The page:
Saturday, November 10, 2012

Wotcha doin mister?

Or, Sand in the paint.

"Wotcha doin mister?"  The small boy at the front of this postcard has probably been hassling the photographer since he first set up his cumbersome camera equipment on a hot summer day in Trouville.

Vintage French postcard
Trouville, La Plage
Presumably a cultured man, the photographer is cleverly echoing the famous paintings by M. Claude Monet, but a small quizzical face is in every frame.  And completely stealing the scene.

A closer look reveals costumes worn prior to the first world war, a time of  'La Belle Époque', those golden few years before WW1 blew the world apart.

I'm glad this lad had a summer on the beach with nothing but time and curiosity to get him into trouble.  I hope he got through the trenches and the campaigns okay, and lived to bring his own children to play on the sand and not think about war.

Right place, bit of a dull match
I had high hopes for our visit, but we were short on sunshine and atmosphere.  We will have to go back and have another go!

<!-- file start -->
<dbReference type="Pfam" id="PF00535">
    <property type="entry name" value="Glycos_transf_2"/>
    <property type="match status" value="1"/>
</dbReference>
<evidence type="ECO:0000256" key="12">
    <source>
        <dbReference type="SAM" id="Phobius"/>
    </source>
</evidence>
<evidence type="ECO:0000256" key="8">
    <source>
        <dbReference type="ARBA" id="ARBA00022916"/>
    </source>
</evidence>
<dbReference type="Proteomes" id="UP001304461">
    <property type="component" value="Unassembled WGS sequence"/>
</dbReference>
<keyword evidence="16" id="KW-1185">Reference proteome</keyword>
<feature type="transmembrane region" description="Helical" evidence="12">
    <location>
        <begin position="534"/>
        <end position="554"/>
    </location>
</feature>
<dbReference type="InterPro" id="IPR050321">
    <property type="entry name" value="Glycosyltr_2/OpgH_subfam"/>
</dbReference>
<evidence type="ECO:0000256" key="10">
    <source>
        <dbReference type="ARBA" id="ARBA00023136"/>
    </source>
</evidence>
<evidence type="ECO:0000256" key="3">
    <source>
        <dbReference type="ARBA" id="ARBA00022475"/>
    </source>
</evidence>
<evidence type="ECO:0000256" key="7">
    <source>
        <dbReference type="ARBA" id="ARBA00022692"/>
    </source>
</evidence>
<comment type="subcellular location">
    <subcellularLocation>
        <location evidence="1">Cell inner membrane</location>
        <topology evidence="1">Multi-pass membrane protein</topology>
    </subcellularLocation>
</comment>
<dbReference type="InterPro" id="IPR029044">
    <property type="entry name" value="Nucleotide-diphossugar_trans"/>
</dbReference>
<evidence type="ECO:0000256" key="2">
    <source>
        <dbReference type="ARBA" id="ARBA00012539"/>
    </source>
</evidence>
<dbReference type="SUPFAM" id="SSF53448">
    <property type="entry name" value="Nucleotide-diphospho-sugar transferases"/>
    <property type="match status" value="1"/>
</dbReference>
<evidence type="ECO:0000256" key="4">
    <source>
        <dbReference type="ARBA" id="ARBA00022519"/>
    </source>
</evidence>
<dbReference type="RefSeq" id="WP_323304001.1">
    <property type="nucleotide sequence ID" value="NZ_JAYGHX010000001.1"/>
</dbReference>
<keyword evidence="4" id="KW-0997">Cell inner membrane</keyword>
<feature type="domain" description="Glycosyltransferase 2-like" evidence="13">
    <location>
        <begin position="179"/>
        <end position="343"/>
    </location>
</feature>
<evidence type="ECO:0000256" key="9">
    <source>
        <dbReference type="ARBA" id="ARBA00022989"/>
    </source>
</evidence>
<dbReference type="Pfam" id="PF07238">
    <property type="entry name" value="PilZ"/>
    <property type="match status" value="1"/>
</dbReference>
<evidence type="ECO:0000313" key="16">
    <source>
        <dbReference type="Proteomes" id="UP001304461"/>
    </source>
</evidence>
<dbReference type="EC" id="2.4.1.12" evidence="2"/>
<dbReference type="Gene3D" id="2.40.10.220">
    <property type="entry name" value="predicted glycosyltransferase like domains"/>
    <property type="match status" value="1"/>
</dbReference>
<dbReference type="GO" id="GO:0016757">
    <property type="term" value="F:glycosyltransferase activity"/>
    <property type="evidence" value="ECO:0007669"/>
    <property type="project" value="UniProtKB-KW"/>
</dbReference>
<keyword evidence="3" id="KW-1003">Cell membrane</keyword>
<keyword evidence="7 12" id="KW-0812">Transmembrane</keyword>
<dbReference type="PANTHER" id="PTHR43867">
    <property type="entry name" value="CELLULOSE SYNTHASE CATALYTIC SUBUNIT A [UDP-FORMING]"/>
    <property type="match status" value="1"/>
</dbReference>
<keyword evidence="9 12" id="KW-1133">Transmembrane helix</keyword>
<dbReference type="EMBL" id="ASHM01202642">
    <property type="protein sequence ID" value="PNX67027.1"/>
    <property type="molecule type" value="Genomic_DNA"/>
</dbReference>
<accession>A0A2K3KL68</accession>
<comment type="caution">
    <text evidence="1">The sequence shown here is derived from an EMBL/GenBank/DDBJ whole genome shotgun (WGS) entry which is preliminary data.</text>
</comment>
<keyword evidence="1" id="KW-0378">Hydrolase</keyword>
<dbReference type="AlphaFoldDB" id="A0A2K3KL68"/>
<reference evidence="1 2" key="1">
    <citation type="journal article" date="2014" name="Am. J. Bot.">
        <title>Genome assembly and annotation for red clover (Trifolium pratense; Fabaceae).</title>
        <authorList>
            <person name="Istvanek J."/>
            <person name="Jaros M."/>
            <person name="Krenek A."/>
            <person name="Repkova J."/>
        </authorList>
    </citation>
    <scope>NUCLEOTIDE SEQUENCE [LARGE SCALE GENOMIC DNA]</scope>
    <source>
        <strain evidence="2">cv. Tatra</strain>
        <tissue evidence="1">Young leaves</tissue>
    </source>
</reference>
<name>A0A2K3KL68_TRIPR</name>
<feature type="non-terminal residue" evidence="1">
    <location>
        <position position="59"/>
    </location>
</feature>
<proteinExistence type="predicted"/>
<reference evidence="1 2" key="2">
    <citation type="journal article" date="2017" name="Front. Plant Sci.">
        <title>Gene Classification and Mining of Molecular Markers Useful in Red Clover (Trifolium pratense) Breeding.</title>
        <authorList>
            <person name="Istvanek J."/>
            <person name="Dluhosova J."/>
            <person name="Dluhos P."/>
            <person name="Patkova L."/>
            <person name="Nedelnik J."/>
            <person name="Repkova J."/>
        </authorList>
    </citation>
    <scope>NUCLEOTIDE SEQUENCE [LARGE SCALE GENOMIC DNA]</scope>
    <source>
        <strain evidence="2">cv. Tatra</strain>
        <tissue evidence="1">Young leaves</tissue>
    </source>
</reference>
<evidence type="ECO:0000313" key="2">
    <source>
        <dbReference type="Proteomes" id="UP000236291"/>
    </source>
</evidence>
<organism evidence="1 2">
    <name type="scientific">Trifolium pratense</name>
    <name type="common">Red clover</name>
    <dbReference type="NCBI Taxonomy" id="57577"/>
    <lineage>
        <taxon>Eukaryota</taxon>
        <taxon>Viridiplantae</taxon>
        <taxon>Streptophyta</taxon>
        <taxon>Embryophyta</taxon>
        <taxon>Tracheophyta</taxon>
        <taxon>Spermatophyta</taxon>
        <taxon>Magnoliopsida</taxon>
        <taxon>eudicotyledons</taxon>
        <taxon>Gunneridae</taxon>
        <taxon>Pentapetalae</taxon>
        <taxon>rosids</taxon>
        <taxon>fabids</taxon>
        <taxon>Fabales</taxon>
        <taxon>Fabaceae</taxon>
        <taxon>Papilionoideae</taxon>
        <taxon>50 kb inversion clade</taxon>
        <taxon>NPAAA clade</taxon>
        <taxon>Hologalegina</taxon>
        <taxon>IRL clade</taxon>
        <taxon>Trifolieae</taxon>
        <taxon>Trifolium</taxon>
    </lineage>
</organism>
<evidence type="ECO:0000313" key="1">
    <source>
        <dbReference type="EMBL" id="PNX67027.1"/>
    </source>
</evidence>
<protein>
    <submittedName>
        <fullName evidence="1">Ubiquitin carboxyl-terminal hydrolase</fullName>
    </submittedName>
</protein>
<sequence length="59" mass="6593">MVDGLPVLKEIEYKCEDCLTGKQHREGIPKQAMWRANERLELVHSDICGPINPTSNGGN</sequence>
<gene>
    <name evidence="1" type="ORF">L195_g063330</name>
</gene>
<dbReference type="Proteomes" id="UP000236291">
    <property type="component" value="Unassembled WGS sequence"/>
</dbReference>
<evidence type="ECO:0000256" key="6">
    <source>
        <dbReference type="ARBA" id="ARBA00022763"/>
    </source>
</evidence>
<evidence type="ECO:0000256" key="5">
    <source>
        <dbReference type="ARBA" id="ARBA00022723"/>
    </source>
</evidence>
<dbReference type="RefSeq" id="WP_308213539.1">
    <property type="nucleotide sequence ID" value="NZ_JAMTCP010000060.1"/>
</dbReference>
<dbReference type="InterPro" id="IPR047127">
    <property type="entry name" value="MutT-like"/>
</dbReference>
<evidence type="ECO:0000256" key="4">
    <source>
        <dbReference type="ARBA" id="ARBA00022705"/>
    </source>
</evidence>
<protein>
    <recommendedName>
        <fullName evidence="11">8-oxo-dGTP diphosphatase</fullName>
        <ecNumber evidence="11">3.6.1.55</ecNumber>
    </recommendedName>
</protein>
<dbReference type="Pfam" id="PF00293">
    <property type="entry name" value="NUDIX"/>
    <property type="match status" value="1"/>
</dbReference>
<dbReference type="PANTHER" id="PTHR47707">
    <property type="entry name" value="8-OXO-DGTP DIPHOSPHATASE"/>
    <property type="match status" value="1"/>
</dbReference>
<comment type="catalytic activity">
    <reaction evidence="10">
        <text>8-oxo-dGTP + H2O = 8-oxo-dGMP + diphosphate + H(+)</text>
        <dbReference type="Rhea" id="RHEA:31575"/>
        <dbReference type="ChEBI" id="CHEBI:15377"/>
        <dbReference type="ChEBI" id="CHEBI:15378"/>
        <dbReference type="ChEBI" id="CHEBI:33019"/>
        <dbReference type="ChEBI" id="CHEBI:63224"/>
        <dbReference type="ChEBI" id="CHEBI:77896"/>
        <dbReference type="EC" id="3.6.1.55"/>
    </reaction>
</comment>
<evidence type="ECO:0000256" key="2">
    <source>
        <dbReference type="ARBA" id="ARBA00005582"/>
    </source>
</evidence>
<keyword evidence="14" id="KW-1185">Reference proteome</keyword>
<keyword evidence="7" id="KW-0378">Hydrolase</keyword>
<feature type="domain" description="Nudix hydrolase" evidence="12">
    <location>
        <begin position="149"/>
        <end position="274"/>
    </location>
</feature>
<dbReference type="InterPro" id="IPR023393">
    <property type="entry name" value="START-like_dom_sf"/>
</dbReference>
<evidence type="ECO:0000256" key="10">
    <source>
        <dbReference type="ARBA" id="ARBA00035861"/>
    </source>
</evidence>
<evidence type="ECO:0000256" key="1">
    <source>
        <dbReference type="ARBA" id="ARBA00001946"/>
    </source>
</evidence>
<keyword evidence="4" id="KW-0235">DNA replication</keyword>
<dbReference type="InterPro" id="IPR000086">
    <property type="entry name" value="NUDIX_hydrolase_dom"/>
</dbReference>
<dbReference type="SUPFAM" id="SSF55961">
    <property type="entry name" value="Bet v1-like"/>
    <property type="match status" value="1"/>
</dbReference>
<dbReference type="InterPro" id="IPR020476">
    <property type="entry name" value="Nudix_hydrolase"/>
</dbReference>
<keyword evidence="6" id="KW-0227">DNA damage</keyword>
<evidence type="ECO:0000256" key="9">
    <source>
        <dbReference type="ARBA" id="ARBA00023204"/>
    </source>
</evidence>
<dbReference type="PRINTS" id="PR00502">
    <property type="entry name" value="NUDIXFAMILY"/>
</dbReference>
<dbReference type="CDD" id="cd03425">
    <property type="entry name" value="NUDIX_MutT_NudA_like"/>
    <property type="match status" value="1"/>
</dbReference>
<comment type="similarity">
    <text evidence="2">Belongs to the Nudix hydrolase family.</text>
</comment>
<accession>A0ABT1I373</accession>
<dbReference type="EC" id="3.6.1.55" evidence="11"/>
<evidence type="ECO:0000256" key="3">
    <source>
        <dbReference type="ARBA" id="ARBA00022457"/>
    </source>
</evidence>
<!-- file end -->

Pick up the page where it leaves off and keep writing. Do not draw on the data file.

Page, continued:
Trouville
Camille on the beach at Trouville by Monet.  A far more interesting match than my effort.
Monet's Trouville is of course delightful.

Detail from Monet, 'The Beach at Trouville', 1870
Trouville sand in Monet's paint!

The picture below, now in the National Gallery London, is proud to have grains of Trouville beach sand stuck forever in it's oil paint. Proof, if it were needed, that Claude painted 'en plein air' - outside.
 
The beach at Trouville, 1870, by Claude Monet. Tiny, covered in sand and in the London National Gallery
Jonathan Jones is very interesting about this painting in a Guardian article, here.


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